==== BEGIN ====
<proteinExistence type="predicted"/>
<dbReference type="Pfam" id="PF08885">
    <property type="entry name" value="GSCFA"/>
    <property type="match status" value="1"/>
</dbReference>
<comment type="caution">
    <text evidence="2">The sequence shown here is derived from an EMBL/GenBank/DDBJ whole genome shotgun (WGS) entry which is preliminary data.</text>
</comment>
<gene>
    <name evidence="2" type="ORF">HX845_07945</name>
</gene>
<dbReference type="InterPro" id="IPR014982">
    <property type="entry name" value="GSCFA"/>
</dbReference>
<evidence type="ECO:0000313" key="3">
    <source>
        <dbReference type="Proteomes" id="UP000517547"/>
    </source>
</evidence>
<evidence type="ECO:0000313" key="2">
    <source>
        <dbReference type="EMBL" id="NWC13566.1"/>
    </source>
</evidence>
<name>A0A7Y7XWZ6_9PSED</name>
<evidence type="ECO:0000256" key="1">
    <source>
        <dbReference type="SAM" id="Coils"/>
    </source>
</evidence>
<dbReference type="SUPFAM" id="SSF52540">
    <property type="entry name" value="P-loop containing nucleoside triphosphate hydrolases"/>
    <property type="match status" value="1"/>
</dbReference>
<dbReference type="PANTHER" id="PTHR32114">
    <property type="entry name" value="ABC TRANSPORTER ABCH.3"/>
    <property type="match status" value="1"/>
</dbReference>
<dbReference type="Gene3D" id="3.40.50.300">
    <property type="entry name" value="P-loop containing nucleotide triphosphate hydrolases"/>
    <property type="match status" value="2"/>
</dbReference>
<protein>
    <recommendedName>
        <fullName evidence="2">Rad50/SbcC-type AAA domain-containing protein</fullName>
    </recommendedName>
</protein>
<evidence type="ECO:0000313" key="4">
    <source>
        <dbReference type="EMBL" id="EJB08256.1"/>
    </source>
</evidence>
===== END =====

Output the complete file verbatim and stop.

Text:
<proteinExistence type="predicted"/>
<dbReference type="Pfam" id="PF08885">
    <property type="entry name" value="GSCFA"/>
    <property type="match status" value="1"/>
</dbReference>
<comment type="caution">
    <text evidence="2">The sequence shown here is derived from an EMBL/GenBank/DDBJ whole genome shotgun (WGS) entry which is preliminary data.</text>
</comment>
<gene>
    <name evidence="2" type="ORF">HX845_07945</name>
</gene>
<dbReference type="InterPro" id="IPR014982">
    <property type="entry name" value="GSCFA"/>
</dbReference>
<evidence type="ECO:0000313" key="3">
    <source>
        <dbReference type="Proteomes" id="UP000517547"/>
    </source>
</evidence>
<evidence type="ECO:0000313" key="2">
    <source>
        <dbReference type="EMBL" id="NWC13566.1"/>
    </source>
</evidence>
<name>A0A7Y7XWZ6_9PSED</name>
<evidence type="ECO:0000256" key="1">
    <source>
        <dbReference type="SAM" id="Coils"/>
    </source>
</evidence>
<dbReference type="SUPFAM" id="SSF52540">
    <property type="entry name" value="P-loop containing nucleoside triphosphate hydrolases"/>
    <property type="match status" value="1"/>
</dbReference>
<dbReference type="PANTHER" id="PTHR32114">
    <property type="entry name" value="ABC TRANSPORTER ABCH.3"/>
    <property type="match status" value="1"/>
</dbReference>
<dbReference type="Gene3D" id="3.40.50.300">
    <property type="entry name" value="P-loop containing nucleotide triphosphate hydrolases"/>
    <property type="match status" value="2"/>
</dbReference>
<protein>
    <recommendedName>
        <fullName evidence="2">Rad50/SbcC-type AAA domain-containing protein</fullName>
    </recommendedName>
</protein>
<evidence type="ECO:0000313" key="4">
    <source>
        <dbReference type="EMBL" id="EJB08256.1"/>
    </source>
</evidence>